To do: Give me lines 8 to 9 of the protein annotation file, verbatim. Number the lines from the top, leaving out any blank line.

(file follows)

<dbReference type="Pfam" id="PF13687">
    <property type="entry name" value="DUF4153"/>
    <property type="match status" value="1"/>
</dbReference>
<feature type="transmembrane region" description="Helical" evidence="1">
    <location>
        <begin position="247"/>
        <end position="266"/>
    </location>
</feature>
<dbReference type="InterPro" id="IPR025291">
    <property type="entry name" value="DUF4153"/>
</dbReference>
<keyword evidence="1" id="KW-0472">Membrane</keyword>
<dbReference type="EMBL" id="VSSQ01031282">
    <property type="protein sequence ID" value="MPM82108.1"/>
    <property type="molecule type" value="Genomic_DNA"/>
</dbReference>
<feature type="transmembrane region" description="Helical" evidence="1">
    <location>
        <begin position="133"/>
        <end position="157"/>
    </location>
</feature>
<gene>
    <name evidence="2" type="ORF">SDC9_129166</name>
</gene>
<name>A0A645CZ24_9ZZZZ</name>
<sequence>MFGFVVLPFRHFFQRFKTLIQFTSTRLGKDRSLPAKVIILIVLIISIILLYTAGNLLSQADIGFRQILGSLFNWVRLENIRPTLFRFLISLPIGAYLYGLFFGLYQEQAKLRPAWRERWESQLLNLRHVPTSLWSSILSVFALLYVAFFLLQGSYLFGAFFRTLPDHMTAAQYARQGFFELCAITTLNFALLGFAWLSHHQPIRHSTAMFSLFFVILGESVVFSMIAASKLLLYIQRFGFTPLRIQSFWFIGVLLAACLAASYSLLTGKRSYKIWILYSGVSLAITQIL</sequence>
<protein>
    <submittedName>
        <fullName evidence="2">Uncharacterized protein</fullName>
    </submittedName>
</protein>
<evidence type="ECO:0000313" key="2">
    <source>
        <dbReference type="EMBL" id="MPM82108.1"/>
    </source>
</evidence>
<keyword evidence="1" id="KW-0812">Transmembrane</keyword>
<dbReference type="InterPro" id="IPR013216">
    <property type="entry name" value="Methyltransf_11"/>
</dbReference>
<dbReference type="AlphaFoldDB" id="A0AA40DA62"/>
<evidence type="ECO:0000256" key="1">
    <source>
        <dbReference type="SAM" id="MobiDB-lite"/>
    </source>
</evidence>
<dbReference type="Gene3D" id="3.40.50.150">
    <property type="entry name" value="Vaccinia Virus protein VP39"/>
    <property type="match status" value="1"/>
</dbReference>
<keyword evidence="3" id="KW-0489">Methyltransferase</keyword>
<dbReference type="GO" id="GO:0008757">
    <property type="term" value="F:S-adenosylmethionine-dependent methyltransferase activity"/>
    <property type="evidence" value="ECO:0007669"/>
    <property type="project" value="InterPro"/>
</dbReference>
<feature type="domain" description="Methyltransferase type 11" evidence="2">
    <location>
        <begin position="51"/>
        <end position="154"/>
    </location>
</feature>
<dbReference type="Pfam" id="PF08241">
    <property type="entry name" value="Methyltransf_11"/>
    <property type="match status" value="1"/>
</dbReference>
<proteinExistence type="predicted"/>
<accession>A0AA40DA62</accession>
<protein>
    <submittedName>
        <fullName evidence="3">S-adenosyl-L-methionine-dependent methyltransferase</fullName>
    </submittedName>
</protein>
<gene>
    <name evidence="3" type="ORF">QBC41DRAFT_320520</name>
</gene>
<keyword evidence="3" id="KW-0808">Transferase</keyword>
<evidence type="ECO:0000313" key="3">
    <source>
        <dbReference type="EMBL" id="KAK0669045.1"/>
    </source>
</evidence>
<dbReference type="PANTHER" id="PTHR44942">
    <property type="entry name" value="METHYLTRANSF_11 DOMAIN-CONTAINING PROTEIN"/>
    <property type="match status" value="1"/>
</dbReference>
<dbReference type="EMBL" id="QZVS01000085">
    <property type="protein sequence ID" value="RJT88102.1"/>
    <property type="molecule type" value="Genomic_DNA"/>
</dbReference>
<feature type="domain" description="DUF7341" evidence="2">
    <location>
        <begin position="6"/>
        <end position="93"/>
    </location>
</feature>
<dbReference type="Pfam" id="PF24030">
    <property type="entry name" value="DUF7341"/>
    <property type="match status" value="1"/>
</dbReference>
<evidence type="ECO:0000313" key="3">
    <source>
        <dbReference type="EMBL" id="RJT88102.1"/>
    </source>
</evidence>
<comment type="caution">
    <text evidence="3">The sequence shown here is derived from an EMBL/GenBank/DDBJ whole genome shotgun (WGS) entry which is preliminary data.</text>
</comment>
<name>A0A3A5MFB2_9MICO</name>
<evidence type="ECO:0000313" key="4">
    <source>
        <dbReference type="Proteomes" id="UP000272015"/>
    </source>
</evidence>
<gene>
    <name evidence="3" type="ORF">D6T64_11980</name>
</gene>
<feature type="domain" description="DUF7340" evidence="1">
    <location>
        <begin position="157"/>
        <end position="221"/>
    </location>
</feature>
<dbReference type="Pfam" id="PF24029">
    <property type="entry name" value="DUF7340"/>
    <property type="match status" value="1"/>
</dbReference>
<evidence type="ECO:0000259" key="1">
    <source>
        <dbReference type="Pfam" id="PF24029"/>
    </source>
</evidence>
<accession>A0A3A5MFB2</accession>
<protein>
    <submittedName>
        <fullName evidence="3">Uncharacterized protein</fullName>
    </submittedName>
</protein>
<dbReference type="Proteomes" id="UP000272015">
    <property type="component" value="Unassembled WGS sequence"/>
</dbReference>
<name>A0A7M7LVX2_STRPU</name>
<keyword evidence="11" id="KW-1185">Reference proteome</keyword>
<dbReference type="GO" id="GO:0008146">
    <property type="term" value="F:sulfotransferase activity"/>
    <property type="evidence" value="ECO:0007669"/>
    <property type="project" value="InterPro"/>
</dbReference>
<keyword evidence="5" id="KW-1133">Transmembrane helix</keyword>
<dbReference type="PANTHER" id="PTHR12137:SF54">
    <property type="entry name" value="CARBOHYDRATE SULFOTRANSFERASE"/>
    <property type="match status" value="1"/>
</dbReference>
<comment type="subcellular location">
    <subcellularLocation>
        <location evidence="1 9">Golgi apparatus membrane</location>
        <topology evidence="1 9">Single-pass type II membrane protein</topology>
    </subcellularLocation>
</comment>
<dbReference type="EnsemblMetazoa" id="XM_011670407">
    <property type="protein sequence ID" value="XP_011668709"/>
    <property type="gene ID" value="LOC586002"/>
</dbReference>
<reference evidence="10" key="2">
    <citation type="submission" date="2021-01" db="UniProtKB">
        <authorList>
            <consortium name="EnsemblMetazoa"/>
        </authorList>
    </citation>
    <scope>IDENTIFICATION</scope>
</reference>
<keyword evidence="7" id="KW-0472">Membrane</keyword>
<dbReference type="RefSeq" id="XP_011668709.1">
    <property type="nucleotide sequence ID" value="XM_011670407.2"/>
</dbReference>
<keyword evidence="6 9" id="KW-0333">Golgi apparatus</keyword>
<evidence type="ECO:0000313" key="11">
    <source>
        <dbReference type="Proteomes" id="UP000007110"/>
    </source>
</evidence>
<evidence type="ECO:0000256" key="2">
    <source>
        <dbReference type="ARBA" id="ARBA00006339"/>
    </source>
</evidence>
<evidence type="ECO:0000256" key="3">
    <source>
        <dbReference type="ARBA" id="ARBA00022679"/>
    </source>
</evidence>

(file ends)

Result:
        <end position="266"/>
    </location>